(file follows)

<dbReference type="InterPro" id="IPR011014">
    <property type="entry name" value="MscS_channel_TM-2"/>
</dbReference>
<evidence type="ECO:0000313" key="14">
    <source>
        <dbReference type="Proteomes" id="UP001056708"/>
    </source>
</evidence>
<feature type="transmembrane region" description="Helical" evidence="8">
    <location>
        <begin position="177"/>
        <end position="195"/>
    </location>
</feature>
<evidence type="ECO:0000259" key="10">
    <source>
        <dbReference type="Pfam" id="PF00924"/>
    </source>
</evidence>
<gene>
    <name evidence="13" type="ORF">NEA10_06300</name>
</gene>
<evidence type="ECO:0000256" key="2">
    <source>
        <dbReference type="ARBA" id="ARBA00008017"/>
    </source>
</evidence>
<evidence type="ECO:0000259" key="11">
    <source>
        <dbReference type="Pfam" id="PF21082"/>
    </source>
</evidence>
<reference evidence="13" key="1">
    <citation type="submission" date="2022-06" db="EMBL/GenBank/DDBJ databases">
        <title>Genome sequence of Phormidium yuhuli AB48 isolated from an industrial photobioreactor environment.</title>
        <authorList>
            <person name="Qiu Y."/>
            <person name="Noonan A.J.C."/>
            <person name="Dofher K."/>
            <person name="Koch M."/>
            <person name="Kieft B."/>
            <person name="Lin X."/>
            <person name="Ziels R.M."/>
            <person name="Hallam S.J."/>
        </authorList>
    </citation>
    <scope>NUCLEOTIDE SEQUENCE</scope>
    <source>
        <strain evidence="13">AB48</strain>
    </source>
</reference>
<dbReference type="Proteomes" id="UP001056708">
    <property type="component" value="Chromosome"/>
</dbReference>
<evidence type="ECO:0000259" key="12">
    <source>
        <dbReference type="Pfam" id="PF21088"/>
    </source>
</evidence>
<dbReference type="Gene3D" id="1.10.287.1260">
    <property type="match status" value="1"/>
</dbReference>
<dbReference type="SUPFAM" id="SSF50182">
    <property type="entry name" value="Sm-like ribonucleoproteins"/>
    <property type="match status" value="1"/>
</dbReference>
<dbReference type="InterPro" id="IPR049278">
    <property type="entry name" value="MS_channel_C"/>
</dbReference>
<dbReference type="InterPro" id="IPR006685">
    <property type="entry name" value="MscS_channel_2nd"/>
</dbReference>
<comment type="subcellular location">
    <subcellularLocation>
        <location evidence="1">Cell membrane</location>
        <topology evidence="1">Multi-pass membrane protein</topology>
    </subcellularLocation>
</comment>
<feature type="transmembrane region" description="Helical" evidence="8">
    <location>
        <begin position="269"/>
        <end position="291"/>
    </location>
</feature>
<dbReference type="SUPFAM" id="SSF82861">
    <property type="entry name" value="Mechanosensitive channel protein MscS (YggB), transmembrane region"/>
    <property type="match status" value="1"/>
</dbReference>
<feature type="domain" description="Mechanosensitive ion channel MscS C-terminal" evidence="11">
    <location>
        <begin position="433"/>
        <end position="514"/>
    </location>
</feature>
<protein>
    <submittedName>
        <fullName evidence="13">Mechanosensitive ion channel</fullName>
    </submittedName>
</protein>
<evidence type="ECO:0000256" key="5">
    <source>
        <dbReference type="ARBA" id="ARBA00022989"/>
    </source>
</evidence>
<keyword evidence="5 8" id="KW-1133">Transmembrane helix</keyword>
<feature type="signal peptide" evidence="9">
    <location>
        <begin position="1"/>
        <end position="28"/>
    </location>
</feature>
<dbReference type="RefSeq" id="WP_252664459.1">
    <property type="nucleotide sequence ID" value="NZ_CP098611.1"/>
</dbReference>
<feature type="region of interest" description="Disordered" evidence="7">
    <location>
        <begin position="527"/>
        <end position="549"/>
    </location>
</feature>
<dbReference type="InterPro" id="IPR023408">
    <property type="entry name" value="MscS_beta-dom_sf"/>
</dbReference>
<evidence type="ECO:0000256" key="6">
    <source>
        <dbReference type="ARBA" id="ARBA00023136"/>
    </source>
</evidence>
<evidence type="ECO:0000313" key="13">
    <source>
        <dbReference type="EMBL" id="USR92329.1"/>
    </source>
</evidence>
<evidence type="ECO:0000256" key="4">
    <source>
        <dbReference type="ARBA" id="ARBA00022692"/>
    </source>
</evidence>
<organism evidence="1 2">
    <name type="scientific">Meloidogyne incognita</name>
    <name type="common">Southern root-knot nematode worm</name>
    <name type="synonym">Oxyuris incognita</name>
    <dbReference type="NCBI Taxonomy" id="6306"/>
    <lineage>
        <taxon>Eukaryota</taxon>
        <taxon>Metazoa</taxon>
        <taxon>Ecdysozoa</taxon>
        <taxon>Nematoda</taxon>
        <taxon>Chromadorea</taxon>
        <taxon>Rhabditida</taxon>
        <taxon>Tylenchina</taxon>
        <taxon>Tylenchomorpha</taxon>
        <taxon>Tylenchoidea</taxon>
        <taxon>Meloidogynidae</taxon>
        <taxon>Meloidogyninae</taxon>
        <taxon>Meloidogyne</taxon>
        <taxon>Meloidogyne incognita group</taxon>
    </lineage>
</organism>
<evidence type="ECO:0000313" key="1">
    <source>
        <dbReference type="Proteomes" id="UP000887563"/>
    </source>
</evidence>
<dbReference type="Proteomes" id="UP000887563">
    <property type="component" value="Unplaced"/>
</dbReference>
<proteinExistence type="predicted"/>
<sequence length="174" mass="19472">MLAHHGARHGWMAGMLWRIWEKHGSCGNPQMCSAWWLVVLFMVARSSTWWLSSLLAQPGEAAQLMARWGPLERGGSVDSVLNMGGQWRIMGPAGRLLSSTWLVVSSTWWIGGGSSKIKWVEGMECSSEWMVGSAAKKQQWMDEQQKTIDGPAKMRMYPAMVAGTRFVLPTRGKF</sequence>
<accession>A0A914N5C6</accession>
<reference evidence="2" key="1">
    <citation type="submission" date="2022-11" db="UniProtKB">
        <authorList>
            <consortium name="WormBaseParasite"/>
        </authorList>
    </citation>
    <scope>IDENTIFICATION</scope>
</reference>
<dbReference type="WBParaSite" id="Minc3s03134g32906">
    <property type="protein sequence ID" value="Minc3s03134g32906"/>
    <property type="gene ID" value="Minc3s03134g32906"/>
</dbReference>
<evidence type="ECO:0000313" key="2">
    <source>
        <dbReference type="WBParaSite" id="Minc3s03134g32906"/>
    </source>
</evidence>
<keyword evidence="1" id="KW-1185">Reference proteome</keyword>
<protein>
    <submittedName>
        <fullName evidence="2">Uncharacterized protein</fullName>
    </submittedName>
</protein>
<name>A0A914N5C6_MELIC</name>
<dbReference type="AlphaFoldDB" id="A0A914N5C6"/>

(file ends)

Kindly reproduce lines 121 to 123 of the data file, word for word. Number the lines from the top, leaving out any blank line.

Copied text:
<dbReference type="InterPro" id="IPR023408">
    <property type="entry name" value="MscS_beta-dom_sf"/>
</dbReference>